We’ve already seen how the likes of Google and Amazon have used vast computing power and intelligences to disrupt the balance of power in the global economy.
The big promise of quantum computing is that develop the dominant server…wipe out competition…develop an industrial monopoly that lasts until the next frightening leap in computing power.
Why is quantum computing so promising?
It’s a little tricky to explain so forgive me if I take my time with this.
In a nutshell: traditional computers store information in “bits,” which can represent either a “1” or a “0.”
Quantum computing takes advantage of quantum particles in a strange state called “superposition,” where that particle is spinning in two directions at once.
What we have learned is that we can advantage of this state to create “qubits,” which can represent both a 1 and a 0 at the same time.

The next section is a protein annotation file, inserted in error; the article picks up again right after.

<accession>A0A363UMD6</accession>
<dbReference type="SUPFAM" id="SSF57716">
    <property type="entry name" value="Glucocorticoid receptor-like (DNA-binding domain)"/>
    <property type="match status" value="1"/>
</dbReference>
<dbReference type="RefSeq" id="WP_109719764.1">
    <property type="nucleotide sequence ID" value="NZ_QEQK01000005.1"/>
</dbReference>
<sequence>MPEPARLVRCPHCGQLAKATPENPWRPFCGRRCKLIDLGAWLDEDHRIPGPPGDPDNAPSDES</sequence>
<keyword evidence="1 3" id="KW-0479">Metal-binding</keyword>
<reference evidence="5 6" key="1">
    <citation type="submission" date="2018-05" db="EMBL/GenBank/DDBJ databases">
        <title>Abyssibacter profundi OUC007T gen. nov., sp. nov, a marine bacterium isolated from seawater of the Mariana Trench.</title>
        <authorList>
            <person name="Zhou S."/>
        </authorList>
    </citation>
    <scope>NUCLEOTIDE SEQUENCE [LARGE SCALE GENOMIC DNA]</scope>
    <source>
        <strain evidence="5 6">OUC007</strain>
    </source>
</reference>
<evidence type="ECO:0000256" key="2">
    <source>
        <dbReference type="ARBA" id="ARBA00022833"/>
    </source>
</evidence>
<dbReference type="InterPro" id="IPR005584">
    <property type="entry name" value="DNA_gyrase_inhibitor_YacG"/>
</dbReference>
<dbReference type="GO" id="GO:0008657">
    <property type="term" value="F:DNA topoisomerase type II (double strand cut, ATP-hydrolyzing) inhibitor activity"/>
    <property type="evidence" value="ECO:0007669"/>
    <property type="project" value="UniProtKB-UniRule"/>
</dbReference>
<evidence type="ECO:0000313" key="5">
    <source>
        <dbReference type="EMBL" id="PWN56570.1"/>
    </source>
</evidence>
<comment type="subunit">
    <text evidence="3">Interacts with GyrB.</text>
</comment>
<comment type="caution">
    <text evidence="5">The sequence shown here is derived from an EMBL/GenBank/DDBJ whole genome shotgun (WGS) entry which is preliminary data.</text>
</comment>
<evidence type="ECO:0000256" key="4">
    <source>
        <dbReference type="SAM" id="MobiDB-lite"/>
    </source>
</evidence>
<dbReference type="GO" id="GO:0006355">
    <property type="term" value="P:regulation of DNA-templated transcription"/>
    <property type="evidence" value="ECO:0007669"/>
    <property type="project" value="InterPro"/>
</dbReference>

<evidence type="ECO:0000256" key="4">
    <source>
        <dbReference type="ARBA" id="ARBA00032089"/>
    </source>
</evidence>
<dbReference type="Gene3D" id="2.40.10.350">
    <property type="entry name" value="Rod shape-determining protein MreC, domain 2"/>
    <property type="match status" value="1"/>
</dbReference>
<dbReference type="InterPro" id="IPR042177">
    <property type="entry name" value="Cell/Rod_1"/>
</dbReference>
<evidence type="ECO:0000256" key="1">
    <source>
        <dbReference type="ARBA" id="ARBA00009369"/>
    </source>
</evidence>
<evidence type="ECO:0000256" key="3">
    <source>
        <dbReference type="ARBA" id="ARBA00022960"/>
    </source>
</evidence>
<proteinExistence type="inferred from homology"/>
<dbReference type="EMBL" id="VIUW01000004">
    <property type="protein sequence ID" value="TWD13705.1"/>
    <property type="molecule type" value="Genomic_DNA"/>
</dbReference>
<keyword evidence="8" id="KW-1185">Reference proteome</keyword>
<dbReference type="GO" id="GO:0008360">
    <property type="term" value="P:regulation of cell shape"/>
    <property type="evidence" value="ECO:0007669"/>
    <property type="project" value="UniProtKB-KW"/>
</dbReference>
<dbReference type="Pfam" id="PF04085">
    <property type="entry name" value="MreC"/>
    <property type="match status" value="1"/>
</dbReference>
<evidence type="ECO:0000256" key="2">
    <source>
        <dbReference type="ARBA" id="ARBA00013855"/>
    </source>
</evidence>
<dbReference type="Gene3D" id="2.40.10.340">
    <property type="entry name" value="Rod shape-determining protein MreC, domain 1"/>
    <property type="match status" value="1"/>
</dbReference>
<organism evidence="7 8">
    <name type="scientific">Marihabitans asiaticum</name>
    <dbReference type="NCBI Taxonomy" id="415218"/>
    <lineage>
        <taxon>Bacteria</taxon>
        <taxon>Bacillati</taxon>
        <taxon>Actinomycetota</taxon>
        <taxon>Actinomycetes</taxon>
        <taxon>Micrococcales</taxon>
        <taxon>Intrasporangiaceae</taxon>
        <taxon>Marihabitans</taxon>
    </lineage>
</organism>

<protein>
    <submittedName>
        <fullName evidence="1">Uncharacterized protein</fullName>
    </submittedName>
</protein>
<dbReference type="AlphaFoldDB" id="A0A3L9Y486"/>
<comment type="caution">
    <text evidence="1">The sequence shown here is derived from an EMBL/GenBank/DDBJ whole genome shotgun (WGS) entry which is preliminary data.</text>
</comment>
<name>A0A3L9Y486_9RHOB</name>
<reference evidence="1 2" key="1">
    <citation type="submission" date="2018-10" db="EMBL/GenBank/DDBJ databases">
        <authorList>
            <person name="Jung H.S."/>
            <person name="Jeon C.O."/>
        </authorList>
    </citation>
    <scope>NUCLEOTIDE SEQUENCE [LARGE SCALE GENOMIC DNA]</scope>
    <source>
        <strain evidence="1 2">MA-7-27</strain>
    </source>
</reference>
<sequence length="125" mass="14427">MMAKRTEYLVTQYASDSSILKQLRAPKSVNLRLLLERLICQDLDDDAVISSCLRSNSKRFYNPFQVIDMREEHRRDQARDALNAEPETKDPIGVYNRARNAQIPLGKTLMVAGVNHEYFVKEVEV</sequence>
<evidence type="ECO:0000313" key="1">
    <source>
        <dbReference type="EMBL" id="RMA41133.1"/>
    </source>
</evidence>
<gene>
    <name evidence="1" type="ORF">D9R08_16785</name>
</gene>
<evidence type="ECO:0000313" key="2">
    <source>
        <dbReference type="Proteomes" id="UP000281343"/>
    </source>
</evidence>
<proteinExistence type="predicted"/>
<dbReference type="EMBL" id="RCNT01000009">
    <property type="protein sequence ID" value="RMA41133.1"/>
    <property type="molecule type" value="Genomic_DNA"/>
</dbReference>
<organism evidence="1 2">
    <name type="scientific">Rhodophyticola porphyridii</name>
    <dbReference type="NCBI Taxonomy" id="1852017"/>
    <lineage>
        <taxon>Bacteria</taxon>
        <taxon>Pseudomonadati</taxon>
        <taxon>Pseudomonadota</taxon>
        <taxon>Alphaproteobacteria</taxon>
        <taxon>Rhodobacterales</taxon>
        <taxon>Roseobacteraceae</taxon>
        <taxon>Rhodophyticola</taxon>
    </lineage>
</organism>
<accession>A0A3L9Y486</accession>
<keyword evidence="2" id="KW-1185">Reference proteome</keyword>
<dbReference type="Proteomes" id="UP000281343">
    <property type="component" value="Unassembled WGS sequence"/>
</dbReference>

By stringing qubits together, companies like IBM and D-Wave are hoping to create computers that are exponentially faster than today’s machines.
How much faster?
Whereas a 300-bit classical chip could power a basic calculator, a 300-qubit chip has the computing power of two novemvigintillion bits (a two followed by 90 zeros), a number that exceeds the atoms in the universe.
Put more simply, computers using a quantum approach will be able to perform tasks at speeds at least 400 times faster than that possible with conventional techniques.
That’s great news for companies who are trying to develop artificial intelligence, virtual reality, or any other technology that we need to scale up in the next few years.
For example, deep learning pioneer Geoffrey Hinton needed 16,000 computers at Google to run an algorithm that can recognise faces from 10 million random videos.
The quantum computing market could, therefore, be worth up to $50bn by 2030, according to Boston Consulting.